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National Museum of Anthropology picture in Mexico City
Michael McCarty / Flickr

Key Info

Price & Hours

  • 70 pesos (about $4) for adults and kids
  • Tues-Sun 9 a.m.-7 p.m.

Details

  • Museums Type
  • 2 hours to Half Day Time to Spend
4.6
Overall
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Scorecard

  • Value
    4.0
  • Facilities
    4.5
  • Atmosphere
    4.5

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Located within the famous Chapultepec Forest, the Museo Nacional de Antropología (National Museum of Anthropology) holds artifacts from Mexico's pre-Columbian era, dating from about 100 B.C. to A.D. 1521. The facility houses artifacts, including the famous Piedra del Sol and the iconic Aztec Calendar Stone, as well as the famed 16th-century statue of Xochipilli, the Aztec god of art, games, beauty, dance, and maize (among others). The museum offers a look at how tradition, culture and life were formed in all regions of Mexico. 

The museum is so extensive that many travelers claim you can spend a whole day exploring the many collections and exhibits. As one of the largest and most visited museums in Mexico, the grounds are also home to a gift shop, a cafeteria, a locker room and the National Library of Anthropology and History. 

The museum is open Tuesday through Sunday (closed on Mondays) from 9 a.m. to 7 p.m. Admission is 70 pesos (around $4). To avoid crowds, you may want to skip visiting on Sundays when Mexican residents receive free admission. For more information and the museum and its exhibits, visit the website

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Michael McCarty / Flickr

#2 Palacio de Bellas Artes Considered the cultural center of Mexico City, the Palacio de Bellas Artes (Palace of Fine Arts) is a must-visit. The exterior of the palace showcases art nouveau and art deco-style ... Read more » Alex Covarrubias / Wikimedia Commons

#3 Templo Mayor Before Spanish colonization, Templo Mayor served as the religious center for the Aztec people. When Spanish Conquerors arrived in the late 14th century, the temple was among many that were ... Read more » stockcam / Getty Images

#4 Teotihuacan One of many UNESCO World Heritage sites in the Mexico City region, Teotihuacán (teh-oh-tee-wa-can) contains some of the largest pre-Columbian pyramids in all of Mexico. The site contains ... Read more » Anuska Sampedro / Getty Images

#5 Zocalo (Plaza de la Constitucion) Officially known as Plaza de la Constitución, El Zócalo is the main public square and one of the most recognizable places in Mexico City. It contains a giant Mexican flag ... Read more » Manuel ROMARiS / Getty Images

#6 Bosque de Chapultepec The main park in Mexico City, Bosque de Chapultepec (Chapultepec Forest) was once the temporary home of the Aztec empire after its citizens migrated to modern-day Mexico City in the ... Read more » Marc Volk / Getty Images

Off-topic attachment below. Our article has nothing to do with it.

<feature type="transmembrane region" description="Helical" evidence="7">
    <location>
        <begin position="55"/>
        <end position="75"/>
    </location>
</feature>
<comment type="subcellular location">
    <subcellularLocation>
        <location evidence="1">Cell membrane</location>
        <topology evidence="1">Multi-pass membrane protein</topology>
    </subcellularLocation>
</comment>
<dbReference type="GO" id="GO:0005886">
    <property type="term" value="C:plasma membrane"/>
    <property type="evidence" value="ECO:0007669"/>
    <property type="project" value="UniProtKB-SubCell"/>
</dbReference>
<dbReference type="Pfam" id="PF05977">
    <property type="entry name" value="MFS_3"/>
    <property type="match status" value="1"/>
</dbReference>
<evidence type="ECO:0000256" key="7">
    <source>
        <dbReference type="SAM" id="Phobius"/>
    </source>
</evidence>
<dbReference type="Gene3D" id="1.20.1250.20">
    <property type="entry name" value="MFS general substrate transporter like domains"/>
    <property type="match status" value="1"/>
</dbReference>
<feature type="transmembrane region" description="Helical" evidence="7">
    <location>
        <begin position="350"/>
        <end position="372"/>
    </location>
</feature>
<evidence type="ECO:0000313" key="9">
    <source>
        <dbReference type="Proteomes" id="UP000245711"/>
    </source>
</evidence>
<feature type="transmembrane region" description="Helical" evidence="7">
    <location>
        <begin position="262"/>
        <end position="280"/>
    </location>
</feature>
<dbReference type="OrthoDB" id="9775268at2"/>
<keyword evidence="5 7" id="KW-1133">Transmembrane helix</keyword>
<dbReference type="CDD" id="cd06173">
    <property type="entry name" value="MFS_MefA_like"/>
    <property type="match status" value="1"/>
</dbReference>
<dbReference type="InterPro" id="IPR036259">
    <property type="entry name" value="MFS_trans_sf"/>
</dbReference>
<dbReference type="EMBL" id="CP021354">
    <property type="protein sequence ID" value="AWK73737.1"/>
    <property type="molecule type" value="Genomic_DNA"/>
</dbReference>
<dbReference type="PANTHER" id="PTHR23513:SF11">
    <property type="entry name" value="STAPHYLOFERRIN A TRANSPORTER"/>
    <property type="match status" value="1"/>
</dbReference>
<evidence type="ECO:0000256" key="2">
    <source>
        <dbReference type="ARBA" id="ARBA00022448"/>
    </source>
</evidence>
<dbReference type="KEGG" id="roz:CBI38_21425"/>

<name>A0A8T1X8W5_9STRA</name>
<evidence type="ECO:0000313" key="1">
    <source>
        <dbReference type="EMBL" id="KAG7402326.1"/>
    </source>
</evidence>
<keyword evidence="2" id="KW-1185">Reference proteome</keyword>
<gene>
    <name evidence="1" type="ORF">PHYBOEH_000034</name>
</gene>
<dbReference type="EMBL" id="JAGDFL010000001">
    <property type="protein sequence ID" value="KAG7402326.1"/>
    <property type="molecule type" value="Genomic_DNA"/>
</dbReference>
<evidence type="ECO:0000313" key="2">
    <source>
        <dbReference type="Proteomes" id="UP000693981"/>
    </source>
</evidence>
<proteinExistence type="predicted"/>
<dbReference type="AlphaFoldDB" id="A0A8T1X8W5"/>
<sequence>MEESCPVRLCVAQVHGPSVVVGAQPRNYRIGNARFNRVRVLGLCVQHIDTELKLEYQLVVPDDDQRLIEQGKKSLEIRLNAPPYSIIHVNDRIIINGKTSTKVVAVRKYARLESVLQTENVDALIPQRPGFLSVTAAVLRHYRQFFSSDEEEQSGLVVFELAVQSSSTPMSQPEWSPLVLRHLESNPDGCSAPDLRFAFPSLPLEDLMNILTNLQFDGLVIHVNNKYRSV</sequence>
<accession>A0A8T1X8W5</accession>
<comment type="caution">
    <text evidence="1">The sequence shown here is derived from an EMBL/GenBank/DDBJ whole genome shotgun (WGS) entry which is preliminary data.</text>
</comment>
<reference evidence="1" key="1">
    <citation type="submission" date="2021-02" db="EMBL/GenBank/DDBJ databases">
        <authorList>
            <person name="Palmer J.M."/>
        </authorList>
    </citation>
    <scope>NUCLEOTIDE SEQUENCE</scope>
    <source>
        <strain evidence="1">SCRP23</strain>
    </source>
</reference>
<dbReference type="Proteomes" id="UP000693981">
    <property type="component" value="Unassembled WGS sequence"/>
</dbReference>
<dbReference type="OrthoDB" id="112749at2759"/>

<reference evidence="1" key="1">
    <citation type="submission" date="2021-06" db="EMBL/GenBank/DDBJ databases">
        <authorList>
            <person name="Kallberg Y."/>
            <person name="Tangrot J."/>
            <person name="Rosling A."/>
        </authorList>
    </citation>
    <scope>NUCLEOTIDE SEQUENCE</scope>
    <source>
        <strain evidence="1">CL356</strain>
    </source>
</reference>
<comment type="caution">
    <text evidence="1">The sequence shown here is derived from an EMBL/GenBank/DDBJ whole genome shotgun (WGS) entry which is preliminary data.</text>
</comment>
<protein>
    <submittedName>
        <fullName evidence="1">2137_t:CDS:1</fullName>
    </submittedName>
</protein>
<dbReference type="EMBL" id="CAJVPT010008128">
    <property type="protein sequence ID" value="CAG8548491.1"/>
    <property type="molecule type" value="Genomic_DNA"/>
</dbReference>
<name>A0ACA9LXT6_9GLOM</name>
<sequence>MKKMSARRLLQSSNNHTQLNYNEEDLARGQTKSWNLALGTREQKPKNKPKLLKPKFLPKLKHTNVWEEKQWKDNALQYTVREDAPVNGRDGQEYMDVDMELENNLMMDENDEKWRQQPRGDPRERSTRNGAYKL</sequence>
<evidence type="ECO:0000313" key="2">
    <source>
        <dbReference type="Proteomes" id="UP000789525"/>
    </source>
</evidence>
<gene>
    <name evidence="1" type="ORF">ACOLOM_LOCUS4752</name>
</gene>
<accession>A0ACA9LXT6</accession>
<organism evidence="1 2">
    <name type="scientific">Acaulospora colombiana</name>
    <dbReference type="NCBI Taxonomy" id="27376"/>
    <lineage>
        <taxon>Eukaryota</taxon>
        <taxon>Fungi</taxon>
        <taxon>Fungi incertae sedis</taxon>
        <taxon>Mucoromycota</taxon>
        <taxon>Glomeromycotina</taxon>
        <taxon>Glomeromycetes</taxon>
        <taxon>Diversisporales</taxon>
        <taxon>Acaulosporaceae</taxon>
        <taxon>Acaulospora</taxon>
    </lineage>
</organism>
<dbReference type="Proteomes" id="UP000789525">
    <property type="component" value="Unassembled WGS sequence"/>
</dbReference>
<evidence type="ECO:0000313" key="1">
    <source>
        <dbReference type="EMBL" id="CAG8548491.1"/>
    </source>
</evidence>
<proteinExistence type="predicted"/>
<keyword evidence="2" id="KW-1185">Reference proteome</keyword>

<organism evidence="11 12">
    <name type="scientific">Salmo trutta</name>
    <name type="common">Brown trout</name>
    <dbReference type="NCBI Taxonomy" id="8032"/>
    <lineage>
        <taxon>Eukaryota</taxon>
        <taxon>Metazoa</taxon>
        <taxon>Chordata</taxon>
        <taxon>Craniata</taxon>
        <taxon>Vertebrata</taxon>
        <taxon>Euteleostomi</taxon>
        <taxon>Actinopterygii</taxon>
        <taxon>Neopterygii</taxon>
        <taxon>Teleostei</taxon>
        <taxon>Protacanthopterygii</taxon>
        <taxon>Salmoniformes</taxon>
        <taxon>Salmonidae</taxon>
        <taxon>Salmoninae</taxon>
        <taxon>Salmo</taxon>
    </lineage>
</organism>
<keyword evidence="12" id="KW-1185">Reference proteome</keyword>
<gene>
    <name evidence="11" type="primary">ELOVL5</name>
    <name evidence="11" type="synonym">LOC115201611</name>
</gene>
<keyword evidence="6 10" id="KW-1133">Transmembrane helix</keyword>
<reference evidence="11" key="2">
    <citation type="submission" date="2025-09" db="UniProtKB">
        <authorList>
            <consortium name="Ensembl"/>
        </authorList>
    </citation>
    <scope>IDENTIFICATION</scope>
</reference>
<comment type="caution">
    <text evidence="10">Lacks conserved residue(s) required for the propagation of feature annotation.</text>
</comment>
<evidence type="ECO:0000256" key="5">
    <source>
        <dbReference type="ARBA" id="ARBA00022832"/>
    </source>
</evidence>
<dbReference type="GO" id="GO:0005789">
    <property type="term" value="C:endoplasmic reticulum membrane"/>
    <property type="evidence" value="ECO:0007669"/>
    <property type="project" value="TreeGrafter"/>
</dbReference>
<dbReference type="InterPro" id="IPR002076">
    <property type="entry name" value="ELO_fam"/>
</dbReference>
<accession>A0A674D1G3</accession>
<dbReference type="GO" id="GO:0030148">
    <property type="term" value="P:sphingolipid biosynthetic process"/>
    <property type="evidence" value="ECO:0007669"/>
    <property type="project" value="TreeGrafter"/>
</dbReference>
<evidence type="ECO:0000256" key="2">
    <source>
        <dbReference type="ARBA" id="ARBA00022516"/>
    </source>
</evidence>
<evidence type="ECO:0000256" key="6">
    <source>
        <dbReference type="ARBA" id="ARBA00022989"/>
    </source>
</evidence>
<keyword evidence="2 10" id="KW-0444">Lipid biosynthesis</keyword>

#7 Catedral Metropolitana Mexico's national cathedral – the vaulting, austere, ornate church on the Zócalo's north end – was once the site of an ancient Aztec precinct, so it has housed the city ... Read more » J.Castro / Getty Images

#8 Museo Casa Luis Barragan Luis Barragán was a prominent Mexican architect renowned for his modernist style, and his former home – now converted to a museum – is one of the finest examples of his work ... Read more » Steve Silverman / Flickr

#9 Universidad Nacional Autonoma de Mexico (UNAM) The Universidad Nacional Autónoma de México (Central University City Campus of the National University of Mexico) includes 40 academic institutions, the Mexican Olympic stadium, a Mexican cultural center, a nature ... Read more » csp / Shutterstock

#10 Palacio Nacional The National Palace holds the federal executive branch of the Mexican government and sits along Mexico City's main public square, as El Zócalo. The palace itself is a massive ... Read more » Glow Images / Getty Images

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Catedral Metropolitana picture in Mexico City
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Located within the famous Bosque de Chapultepec, the National Museum of Anthropology holds artifacts from the pre-Colombian epochs, including the famous Aztec Calendar.  Michael McCarty / Flickr

The Palacio de Bellas Artes, or Palace of Fine Arts, showcases Art Nouveau and Art Deco styles, and holds several famous murals by artists like Rufino Tamayo. Alex Covarrubias / Wikimedia Commons

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The archeological site at Teotihuacán contains some of the largest pyramid structures built in the Pre-Columbian Americas. It's also known for its brightly colored murals. Anuska Sampedro / Getty Images

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You'll find a monument to Mexico's Niños Héroes, or child heroes, at the entrance to the popular Chapultepec Park Marc Volk / Getty Images

The Metropolitan Cathedral sits in on the Zocalo public square, making it one of the most recognizable structures in Mexico City.  J.Castro / Getty Images

Formerly the home of the famed Mexican architect, the property has been converted into a museum amply named Museo Casa Luis Barragan. Steve Silverman / Flickr

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The Blue House where the painter and her husband, Diego Rivera, lived is a popular museum in Coyoacán. kudumomo / Flickr

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